The Federal Housing Administration (FHA) released lender guidance spelling out the circumstances under which it will insure mortgages on properties encumbered by Property Assessed Clean Energy liens similar to tax assessments.

PACE financing has been a point of contention between mortgage lenders and the municipalities and private companies that make them. Both kinds of lenders have claim on the same collateral — the borrower's homes.

The programs are currently available in California and Florida and will soon be available in other states, including Missouri and Colorado. But they have been under a cloud since 2010, when the Federal Housing Finance Agency (FHFA) ordered Fannie Mae and Freddie Mac to stop acquiring mortgages on homes with PACE liens.

The FHA’s guidance addresses PACE programs where the obligation is treated like a property tax. That means the full obligation does not have priority of an FHA mortgage lien, and it does not have to be paid in full when a property is refinanced or changes hands. But delinquent obligations or obligations on foreclosed properties will retain a first-lien position. By law, the FHA cannot accept a first-lien PACE structure. So lenders will be responsible for escrowing PACE payments as they would property taxes. In addition, purchasers of homes with existing PACE obligations will be responsible for any unpaid balance of the obligation.

Renovate America and Renew Financial, two administrators of PACE programs, hailed the guidance as the first federal housing policy that specifically endorses PACE. "In saying PACE should be treated as any other property tax assessment and not as a traditional loan product, the FHA gives much greater clarity to state and local governments,” said Renovate America CEO J.P. McNeill.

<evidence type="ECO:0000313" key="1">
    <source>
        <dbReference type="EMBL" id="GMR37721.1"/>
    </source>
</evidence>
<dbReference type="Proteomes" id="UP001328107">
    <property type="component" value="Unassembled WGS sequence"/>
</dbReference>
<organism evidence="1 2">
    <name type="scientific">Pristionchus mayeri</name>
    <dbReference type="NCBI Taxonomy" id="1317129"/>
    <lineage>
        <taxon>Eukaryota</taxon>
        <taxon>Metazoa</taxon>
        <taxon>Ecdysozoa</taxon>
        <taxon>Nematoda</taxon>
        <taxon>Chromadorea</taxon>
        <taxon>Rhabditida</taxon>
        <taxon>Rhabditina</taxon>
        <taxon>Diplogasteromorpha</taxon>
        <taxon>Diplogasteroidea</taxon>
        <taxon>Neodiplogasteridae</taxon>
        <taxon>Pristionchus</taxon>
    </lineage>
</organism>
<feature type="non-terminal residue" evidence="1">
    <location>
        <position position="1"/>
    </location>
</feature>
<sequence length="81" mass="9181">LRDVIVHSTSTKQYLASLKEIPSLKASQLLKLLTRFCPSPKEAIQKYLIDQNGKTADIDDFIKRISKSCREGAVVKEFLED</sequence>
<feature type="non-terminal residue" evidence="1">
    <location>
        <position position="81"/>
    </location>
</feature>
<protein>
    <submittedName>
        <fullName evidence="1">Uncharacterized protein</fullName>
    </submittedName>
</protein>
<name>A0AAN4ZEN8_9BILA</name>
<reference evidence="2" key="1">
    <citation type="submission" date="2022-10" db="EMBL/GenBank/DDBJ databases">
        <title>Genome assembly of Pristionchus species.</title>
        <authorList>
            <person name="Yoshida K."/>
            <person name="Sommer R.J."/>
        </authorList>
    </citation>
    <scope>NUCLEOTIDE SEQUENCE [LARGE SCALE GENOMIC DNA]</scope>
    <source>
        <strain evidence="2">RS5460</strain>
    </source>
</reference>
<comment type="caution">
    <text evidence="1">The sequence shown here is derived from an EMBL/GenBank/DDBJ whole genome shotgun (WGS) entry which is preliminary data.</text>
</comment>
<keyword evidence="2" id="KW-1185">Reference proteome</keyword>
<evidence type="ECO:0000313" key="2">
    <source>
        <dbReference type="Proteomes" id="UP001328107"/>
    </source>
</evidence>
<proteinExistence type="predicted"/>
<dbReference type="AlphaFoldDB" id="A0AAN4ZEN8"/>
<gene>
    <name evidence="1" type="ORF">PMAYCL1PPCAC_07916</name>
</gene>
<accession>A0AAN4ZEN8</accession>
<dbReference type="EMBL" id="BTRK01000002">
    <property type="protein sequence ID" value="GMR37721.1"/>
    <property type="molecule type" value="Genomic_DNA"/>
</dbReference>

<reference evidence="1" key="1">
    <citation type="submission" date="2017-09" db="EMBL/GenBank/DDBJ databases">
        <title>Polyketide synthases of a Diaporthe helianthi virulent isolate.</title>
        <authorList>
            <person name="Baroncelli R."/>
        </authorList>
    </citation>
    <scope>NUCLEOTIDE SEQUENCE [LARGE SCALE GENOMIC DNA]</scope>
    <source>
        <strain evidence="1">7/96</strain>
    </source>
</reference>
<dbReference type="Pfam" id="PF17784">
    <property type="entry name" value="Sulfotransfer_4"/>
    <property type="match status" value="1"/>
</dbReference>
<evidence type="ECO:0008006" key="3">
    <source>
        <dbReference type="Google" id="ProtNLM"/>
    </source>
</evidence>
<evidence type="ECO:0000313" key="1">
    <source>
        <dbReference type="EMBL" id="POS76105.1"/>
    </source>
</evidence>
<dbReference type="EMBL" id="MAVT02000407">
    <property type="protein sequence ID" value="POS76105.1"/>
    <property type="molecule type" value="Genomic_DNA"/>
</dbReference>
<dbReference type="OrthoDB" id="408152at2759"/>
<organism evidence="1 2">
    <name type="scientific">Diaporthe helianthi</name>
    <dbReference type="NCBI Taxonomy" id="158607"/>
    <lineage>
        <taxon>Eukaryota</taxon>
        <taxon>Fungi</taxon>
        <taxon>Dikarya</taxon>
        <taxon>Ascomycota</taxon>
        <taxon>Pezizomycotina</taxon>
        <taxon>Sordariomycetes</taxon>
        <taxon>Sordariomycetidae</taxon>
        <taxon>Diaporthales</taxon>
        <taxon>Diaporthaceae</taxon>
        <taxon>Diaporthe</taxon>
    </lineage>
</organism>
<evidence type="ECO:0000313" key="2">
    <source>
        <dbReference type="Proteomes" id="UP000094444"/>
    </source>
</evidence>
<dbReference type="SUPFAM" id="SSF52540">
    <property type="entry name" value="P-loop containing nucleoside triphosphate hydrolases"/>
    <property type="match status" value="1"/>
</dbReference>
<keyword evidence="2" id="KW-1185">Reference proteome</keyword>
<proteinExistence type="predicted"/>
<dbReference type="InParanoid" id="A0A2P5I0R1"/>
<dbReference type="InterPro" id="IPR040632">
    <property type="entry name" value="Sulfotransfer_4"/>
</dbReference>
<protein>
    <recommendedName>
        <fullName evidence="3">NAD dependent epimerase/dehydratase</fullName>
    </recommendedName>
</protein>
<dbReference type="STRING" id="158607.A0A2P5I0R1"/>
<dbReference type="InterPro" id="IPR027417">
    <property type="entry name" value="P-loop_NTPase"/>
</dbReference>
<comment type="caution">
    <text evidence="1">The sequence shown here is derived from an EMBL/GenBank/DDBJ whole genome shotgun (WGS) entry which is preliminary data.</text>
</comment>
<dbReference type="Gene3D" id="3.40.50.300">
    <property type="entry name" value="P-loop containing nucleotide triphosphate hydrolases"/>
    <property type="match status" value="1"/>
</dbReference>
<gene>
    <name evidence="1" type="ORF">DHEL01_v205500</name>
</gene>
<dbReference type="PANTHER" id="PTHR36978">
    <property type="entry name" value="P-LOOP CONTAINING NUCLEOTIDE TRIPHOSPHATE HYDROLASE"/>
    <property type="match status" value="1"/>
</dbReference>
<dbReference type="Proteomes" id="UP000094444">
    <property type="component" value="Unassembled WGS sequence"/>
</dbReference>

The guidance does not sit well with mortgage industry participants, however. The National Association of Realtors is concerned that putting PACE loans in a primary lien position will make it more difficult for distressed homeowners to refinance their mortgage outside of the FHA or the VA.  “Should that happen, a foreclosed property with a PACE loan in the primary position will likely remain on the market longer than it should, further increasing uncertainty in mortgage markets and placing unnecessary pressure on homeowners,” NAR President Tom Salomone said in an emailed statement.

“We’re already experiencing tight lending standards that keep qualified buyers out of the market, and today’s announcement givens lenders another reason to withhold mortgage credit on otherwise desirable properties,” Salomone said.  “That will only make it harder for buyers to find affordable homes in a time of limited inventory and rising prices.”

The Mortgage Bankers Association is also urging the FHA to amend its guidance, citing the potential for low and moderate income borrowers to be misled and steered into financial obligations they might not understand.

Pete Mills, the trade group’s senior vice president of residential policy and member engagement, said the program puts taxpayers at risk by effectively making the FHA the guarantor of home improvement loans made by private contractors. 

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